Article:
2. And the heat up is about to start. Hoping for no bugs this year. Just got notice that we'll see you in October! Looking forward to it. Cheers!

  6. Wow, that Reisetomate looks great. Always great to look around other gardens for a bit of inspiration before spring. Thanks.

  7. I can see why you call it the Veiled Garden! That's got to be a lot of work to keep everything covered. I think those sweet potatoes look pretty healthy myself. It looks like they are well protected, which is good because I know the DR would love those vines. My dear departed kitty Scout would have been happy to take care of your rabbit problem for you. She was resident chief of varmint control at my old place, and rabbits were one of her favorite treats.

    1. I'll try to have more patience with those sweet potatoes then. Scout sounds like she was a terrific kitty friend, so sorry she's not on the hunt any more. My kitty Zeke the Rodenator used to keep the rabbits under control but we made him go into retirement a few years ago, now he has to chase dust bunnies indoors, better that than being coyote chow.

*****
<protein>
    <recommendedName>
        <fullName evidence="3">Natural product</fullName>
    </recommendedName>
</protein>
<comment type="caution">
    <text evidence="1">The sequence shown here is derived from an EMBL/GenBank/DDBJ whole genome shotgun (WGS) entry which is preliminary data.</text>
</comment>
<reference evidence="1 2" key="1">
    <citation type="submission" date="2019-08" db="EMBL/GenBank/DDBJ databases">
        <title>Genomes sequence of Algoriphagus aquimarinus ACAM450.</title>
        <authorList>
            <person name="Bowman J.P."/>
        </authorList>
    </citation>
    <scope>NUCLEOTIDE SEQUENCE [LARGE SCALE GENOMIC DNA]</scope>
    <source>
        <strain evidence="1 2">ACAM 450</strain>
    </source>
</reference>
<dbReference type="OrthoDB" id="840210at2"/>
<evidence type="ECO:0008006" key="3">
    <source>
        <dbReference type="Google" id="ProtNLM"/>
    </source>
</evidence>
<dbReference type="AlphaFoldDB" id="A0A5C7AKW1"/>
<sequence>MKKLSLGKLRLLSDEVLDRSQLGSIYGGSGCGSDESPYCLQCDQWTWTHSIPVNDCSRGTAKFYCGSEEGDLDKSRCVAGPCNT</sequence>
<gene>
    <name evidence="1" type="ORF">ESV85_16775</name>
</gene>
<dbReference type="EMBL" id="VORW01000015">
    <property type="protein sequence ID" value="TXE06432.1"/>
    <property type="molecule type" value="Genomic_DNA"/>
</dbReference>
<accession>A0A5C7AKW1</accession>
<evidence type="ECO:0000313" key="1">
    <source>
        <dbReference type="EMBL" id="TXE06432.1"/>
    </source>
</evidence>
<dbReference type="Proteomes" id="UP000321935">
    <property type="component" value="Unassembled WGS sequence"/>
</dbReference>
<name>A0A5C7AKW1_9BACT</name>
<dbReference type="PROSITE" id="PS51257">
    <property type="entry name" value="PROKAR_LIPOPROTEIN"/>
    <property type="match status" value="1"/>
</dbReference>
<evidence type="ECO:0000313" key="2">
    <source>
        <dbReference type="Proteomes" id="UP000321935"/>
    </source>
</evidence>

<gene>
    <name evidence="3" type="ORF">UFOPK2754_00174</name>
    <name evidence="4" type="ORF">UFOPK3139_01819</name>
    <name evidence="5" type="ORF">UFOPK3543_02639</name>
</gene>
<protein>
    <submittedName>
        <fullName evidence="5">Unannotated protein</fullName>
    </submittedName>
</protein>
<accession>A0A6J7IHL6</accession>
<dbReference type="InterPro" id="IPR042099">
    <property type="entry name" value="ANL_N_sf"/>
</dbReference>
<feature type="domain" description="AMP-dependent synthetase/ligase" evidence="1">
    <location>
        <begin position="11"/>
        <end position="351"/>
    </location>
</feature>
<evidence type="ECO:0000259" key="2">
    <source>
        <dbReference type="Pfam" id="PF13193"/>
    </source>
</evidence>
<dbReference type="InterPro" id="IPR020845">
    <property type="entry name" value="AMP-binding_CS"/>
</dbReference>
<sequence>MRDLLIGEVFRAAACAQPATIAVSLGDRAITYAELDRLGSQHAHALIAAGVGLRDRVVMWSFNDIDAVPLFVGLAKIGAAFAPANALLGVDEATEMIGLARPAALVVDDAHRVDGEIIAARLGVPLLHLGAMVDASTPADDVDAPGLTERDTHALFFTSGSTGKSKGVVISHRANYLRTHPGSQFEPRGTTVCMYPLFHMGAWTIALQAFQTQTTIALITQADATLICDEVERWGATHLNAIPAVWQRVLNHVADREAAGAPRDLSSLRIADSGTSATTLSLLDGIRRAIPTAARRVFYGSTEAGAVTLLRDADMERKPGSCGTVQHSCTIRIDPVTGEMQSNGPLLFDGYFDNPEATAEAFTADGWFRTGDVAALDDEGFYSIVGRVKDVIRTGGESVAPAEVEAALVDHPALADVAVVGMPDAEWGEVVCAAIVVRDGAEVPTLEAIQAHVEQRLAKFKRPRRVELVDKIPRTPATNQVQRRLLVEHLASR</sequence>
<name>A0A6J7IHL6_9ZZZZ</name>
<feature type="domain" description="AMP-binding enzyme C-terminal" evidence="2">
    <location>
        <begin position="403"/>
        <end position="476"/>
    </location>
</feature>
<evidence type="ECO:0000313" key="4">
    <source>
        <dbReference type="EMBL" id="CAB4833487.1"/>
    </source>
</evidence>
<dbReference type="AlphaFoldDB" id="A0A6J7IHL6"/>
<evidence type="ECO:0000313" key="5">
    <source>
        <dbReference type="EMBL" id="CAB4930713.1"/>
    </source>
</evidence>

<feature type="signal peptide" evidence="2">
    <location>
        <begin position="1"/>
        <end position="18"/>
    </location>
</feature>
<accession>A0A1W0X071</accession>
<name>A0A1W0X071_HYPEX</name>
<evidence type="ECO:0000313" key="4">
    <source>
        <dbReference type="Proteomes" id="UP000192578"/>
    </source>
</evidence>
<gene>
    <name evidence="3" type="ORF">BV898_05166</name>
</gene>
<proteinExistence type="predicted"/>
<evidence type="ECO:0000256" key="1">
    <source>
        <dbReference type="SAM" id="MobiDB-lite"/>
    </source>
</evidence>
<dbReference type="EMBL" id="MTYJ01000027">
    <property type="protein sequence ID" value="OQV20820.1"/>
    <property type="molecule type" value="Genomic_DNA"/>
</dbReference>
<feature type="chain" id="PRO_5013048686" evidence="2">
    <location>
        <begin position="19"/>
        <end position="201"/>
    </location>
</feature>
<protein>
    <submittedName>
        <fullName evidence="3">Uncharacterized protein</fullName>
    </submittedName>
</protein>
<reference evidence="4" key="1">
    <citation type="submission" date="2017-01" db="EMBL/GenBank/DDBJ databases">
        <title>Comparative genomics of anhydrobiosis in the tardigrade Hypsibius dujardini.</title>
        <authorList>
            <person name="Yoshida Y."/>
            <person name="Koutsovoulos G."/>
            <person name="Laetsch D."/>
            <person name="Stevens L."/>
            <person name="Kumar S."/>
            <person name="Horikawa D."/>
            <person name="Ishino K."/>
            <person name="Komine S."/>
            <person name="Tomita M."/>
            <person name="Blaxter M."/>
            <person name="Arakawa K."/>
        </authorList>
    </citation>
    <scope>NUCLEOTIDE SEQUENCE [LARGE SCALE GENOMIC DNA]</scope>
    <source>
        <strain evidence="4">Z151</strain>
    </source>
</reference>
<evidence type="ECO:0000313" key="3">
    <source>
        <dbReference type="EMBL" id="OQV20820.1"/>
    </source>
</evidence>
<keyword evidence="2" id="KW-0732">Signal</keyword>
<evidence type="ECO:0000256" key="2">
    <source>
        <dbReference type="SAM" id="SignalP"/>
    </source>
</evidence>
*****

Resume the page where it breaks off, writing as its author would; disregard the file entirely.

8. You are an artist with the row covers. I didn't do any this year because they are a pain to open up when I have to water (which is always this year). Thank goodness no rats here but we did have a vole/chipmunk invasion. And rabbits. Maybe set a spring rat trap in that middle row. All it has to do is step on it, no need to bait it.

    1. Well, I have about a dozen snap traps set out in the garden tonight, along with a 3 Havaharts, and a bucket trap. There seems to be an endless supply of rats this summer.

  9. Valuable information about the vegetables seed good information.
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  10. I read that puhwem corn isn't good for the three sisters method. Why? Do I need beans that are long enough for the corn? Is it because the corn is too tall to reach anything that might reach that far up?